For all those who think all Icelandic music has a twinkly, swooning kind of sound, the richness and variation of the local acts on display at Airwaves will come as something of a surprise. As well as metal, techno, pop, hip-hop, reggae, and pretty much anything else you’d care to imagine, Boogie Trouble are on a one-band mission to bring some disco to the dancefloors of Reykjavík. We caught up with the band’s singer Klara Arnalds as she prepares for the band’s first performance, at Lucky Records tonight (8pm, Thursday 29th Oct). “It kind of feels like a mixture between war and Christmas,” she says.
So, you guys are Reykjavík’s disco champions! Tell us about the abiding disco-love that led to the formation of the band…
I suppose it was a good meeting point for all of us – our bass player Ingibjörg and I had been obsessed with soul and funk for a long time, while Sindri (vocals and guitar, also member of Surf-Rock band Bárujárn) came from a different background but had a serious soft spot for pop music. We felt like the Reykjavík music scene was missing a bit of good old fun – at the time there were not so many live acts in town that you could just dance to on a Friday night. Disco turned out to be the perfect starting point for our sound as it takes all the great elements of the soul and funk movement, and adds the elements that laid the foundation for modern pop music.
Have you had any Icelandic disco fans who’ve been like “OMG you’re the band I’ve been waiting for!”
We made a few die-hards very happy, definitely. But honestly, it was a bit of a tough sell in the beginning. Disco seemed to have a bad reputation – like the only thing that people connected with disco was bad costume parties with afro wigs and awkward shoes. But then the music started and people were won over pretty easily. I think lots of people are closet disco fans. I mean, juicy bass lines, groovy guitar riffs and catchy melodies – what’s not to like? We also got lucky with Daft Punk (see what I did there!), teaming up with Nile Rodgers and making disco cool again.
How was it having disco legends Chic play in Reykjavík?
Awesome. The entire band went to the show, obviously. It was quite inspiring, these guys really know their stuff!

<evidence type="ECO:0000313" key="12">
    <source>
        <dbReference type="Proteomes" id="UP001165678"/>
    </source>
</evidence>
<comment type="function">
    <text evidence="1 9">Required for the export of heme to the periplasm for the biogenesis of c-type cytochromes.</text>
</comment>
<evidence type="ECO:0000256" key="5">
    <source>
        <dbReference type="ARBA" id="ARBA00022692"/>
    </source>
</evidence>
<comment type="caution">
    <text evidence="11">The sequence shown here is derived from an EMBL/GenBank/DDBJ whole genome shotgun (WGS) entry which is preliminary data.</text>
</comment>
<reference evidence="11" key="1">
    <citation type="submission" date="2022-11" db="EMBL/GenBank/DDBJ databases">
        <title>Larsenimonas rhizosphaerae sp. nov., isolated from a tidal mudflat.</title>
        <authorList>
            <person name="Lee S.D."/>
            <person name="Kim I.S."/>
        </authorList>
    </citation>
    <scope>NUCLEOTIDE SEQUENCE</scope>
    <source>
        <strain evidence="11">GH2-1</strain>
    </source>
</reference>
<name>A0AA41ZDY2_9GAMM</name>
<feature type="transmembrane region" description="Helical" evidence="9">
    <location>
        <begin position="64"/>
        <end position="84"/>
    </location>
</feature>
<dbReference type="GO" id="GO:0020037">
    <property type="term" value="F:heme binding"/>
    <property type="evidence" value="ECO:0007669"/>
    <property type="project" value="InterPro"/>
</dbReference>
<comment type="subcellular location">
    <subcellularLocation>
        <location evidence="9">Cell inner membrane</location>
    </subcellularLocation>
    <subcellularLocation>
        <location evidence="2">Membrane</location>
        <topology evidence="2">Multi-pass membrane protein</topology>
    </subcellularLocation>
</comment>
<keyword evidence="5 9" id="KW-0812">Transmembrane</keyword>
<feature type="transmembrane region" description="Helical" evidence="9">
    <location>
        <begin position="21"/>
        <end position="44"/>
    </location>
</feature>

Tell us about the new track – you guys are big Britney fans?
To an extent, absolutely. I think Hit Me Baby One More Time was the first CD I ever bought as a teenager (but don’t tell anyone). More than anything we’re just huge fans of the song, it’s such a monumental pop track – one of these tracks that you’ll hear when you’re 80 and think “aaah, I remember being a teenager”.
You’ve chosen Icelandic language for most of your songs – is your band is mainly for the people of Reykjavík?
No way – it’s for anyone who’ll listen. Icelandic is our mother tongue, so it comes naturally to write the lyrics in Icelandic. The Icelandic language also has a reference to a very rich songwriting tradition that we like to tap into, that lends the songs a timeless quality. Like you could rearrange it to be a song of any genre, and it would still stand on its own. But for those who don’t understand the lyrics, we hope the melodies and compositions are more than enough to satisfy.
Where are you playing at Airwaves, and which venue has the biggest disco ball?
We’re playing on-venue at Hressó on Saturday night, but also at Kex, Loft Hostel, Hótel Borg, Lucky Records, Hlemmur Square and Bar 11. I’m not sure if any of them actually have a disco ball, but we have been known to bring our own if need be (we even took it on tour to the countryside a couple of times).
What’s next for Boogie Trouble?
We have an album in the pipes, due to be released early next year, and I think we might be dropping a single in the next few weeks. Other than that just staying inspired, making more music and hopefully making a few people smile in the process.
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